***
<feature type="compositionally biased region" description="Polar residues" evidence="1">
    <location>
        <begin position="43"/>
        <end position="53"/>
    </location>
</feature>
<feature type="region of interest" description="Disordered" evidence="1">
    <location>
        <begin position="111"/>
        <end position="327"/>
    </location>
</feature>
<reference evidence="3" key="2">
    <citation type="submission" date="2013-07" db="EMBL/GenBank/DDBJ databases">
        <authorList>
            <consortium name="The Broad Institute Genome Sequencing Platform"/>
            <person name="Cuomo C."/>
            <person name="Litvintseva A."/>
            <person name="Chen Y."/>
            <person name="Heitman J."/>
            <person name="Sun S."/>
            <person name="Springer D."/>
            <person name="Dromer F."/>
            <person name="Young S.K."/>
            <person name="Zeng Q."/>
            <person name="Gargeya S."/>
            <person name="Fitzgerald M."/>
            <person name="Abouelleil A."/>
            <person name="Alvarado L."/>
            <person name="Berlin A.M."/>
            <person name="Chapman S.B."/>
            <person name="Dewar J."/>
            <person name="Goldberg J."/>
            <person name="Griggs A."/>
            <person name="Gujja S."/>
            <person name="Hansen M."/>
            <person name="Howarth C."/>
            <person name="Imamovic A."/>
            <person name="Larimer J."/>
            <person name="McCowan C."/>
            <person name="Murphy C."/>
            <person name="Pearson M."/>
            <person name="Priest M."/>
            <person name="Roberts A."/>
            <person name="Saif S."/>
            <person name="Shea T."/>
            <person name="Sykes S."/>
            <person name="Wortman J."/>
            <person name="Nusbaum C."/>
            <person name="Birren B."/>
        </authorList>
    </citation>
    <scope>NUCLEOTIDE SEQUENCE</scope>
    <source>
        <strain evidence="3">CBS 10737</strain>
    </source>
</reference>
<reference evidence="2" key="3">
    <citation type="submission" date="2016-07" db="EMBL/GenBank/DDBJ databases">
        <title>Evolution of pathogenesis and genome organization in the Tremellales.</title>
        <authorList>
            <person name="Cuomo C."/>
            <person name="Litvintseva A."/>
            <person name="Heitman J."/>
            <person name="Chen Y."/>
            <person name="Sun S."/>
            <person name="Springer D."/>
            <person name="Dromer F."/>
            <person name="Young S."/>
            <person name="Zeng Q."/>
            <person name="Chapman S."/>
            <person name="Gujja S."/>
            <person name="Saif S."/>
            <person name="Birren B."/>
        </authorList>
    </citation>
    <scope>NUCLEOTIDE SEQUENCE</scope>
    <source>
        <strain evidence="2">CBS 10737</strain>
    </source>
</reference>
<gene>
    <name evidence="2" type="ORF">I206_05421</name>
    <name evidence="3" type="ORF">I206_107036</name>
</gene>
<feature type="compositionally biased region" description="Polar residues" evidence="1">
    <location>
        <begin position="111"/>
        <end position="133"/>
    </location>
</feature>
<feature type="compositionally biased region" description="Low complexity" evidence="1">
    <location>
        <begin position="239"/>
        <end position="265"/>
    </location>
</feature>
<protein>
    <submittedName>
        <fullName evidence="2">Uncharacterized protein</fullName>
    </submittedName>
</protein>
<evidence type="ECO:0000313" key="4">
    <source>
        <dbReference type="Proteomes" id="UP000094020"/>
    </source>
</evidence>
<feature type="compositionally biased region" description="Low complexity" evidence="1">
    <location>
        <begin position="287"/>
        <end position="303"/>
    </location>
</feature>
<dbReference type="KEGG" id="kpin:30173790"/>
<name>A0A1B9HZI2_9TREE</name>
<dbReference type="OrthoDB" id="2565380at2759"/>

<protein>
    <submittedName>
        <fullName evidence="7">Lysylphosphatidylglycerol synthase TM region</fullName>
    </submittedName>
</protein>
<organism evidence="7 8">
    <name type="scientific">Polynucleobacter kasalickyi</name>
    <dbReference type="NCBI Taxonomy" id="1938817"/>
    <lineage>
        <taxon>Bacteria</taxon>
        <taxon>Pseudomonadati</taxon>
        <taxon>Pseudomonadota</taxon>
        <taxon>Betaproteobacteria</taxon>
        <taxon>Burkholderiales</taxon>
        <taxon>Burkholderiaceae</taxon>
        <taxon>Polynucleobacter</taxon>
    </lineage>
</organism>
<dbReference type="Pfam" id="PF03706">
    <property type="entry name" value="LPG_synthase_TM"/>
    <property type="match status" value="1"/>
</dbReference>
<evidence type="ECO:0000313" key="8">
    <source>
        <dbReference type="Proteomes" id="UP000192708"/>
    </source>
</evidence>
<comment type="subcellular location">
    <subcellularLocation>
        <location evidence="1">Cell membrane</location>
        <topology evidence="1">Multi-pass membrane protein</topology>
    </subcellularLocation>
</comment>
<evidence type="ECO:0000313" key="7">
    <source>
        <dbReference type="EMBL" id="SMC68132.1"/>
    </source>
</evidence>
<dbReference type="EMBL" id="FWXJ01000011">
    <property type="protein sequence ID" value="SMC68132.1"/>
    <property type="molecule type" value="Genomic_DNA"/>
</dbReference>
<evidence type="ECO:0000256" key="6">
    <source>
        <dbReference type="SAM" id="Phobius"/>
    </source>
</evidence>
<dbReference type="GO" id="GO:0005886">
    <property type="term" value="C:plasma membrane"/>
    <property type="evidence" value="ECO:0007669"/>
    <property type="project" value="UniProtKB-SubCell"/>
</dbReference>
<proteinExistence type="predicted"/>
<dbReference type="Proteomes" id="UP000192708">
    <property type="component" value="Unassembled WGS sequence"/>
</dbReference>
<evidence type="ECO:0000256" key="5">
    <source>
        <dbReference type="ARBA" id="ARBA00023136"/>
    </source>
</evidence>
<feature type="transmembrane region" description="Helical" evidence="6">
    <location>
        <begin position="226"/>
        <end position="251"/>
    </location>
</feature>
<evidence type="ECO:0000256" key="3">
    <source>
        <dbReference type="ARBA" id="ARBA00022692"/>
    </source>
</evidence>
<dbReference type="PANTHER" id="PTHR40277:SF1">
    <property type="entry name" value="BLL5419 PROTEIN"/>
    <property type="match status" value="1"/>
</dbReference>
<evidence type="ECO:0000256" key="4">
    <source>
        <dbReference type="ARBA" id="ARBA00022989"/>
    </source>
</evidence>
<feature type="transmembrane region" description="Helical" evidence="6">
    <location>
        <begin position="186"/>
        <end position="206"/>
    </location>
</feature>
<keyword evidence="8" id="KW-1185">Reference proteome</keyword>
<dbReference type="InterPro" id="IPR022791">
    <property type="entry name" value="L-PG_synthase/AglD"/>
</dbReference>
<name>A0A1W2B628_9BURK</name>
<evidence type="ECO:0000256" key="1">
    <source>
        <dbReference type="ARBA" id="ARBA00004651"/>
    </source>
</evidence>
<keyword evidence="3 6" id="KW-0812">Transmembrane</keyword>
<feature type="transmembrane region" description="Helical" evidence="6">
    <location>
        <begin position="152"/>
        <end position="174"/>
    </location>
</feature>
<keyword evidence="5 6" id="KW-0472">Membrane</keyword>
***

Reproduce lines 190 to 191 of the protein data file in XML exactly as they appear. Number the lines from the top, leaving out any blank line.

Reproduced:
    <property type="entry name" value="BLL5419 PROTEIN"/>
    <property type="match status" value="1"/>